The Supreme Court unanimously rejected the challenge in a 2006 decision. Rumsfeld v. FAIR, 126 S. Ct. 1297.

For Republicans, like Sen. Jon Kyl, R-Ariz., Kagan's involvement in the case raised the question of whether she would have energetically defended a statute with which she disagreed if she had been solicitor general at the time.

"I absolutely would have, senator," Kagan responded.

In such circumstances, "there is a clear obligation upon the solicitor general to defend a statute," she added.

Although she has never argued a case before the Supreme Court and has little litigation experience, Kagan is highly respected in the legal world.

Several former solicitor generals from both parties - including Theodore B. Olson, now a partner at Gibson, Dunn & Crutcher, who served under President George W. Bush - have supported the nomination.

In addition to her academic career, Kagan held several positions in the Clinton White House, including associate counsel and deputy director of the Domestic Policy Council.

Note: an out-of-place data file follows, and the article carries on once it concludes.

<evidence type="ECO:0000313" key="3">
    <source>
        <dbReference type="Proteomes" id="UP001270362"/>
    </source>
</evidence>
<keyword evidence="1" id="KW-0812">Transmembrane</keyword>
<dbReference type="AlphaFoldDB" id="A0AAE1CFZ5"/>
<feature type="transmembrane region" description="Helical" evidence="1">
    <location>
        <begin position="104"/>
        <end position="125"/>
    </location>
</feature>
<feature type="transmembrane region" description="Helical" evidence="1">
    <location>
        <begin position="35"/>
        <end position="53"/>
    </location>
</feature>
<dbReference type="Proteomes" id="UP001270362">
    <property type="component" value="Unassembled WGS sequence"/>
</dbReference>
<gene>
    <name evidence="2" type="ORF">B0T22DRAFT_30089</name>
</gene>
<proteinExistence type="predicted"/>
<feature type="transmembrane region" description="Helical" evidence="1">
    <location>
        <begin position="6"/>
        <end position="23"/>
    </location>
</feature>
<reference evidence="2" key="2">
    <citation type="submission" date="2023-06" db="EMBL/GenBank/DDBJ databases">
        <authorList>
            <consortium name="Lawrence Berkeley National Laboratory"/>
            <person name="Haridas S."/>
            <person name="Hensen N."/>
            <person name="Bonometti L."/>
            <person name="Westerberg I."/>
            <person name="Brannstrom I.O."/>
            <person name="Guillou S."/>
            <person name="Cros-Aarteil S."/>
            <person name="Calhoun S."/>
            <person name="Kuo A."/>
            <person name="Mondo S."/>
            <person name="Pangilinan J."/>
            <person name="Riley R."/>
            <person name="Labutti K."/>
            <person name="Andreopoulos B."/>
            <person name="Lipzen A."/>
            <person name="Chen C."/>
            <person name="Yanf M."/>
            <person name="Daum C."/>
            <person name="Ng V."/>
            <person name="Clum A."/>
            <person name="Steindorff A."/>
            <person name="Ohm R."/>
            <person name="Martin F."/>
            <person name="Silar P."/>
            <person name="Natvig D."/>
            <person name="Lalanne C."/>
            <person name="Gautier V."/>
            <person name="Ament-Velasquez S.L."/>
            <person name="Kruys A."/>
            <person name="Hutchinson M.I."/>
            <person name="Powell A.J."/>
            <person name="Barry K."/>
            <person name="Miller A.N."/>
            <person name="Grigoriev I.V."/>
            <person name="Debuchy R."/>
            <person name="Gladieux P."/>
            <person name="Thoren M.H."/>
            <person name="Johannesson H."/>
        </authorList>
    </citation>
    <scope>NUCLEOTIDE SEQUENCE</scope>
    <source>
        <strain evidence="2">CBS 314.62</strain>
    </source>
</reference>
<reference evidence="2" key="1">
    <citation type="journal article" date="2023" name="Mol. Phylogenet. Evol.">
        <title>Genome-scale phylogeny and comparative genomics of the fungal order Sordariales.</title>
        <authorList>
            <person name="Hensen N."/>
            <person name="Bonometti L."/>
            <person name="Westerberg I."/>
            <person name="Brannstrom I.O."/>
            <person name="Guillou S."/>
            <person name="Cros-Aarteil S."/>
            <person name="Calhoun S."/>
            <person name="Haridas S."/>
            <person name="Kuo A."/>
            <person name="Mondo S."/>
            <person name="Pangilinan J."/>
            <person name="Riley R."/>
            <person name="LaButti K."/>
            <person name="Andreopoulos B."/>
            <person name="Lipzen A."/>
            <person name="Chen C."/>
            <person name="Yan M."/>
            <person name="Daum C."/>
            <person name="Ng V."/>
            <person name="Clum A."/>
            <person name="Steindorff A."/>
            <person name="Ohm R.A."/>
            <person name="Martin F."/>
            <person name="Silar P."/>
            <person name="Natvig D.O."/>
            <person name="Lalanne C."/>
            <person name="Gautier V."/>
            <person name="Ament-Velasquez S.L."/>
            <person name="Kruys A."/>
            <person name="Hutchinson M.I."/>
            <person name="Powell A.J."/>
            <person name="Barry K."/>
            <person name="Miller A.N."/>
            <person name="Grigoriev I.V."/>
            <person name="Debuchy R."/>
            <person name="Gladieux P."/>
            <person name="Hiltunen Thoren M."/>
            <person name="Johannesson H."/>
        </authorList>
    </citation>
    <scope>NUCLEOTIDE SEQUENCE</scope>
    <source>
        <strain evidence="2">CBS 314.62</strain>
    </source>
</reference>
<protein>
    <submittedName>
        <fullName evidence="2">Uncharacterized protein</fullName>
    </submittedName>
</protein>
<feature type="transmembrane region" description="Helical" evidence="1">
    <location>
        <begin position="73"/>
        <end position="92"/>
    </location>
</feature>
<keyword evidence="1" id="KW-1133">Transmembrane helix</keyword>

In 1999, Clinton nominated her to the Washington, D.C., Circuit Court of Appeals but the Republican-led Senate didn't move to confirm her appointment.

Earlier, Kagan clerked for Supreme Court Justice and civil rights legend Thurgood Marshall, whom she once described as "the greatest lawyer of the 20th century."

Perhaps with an eye on her future prospects, Kagan was quick to downplay an article she wrote based on her experiences working as a counsel to the Senate Judiciary Committee in the early 1990s, when she helped shepherd through Ginsburg's nomination.

In the 1995 University of Chicago Law Review article, Kagan wrote that nominees should be more forthcoming about their legal positions.

"I'm not sure if, sitting here now, I would agree with that statement," Kagan said in response to a question from Sen. Orrin Hatch, R-Utah.

Thomas Perrelli, nominee for the third highest-ranking official in the Justice Department, also appeared before the committee Tuesday.

A partner at Jenner & Block in Washington, Perrelli is well known within the entertainment industry for spearheading the Recording Industry Association of America's legal battle against piracy.

He's also expected to easily win confirmation.

Both nominees have personal ties to President Barack Obama.

Kagan worked alongside Obama at the University of Chicago Law School in the 1990s, while Perrelli served with him on the Harvard Law Review.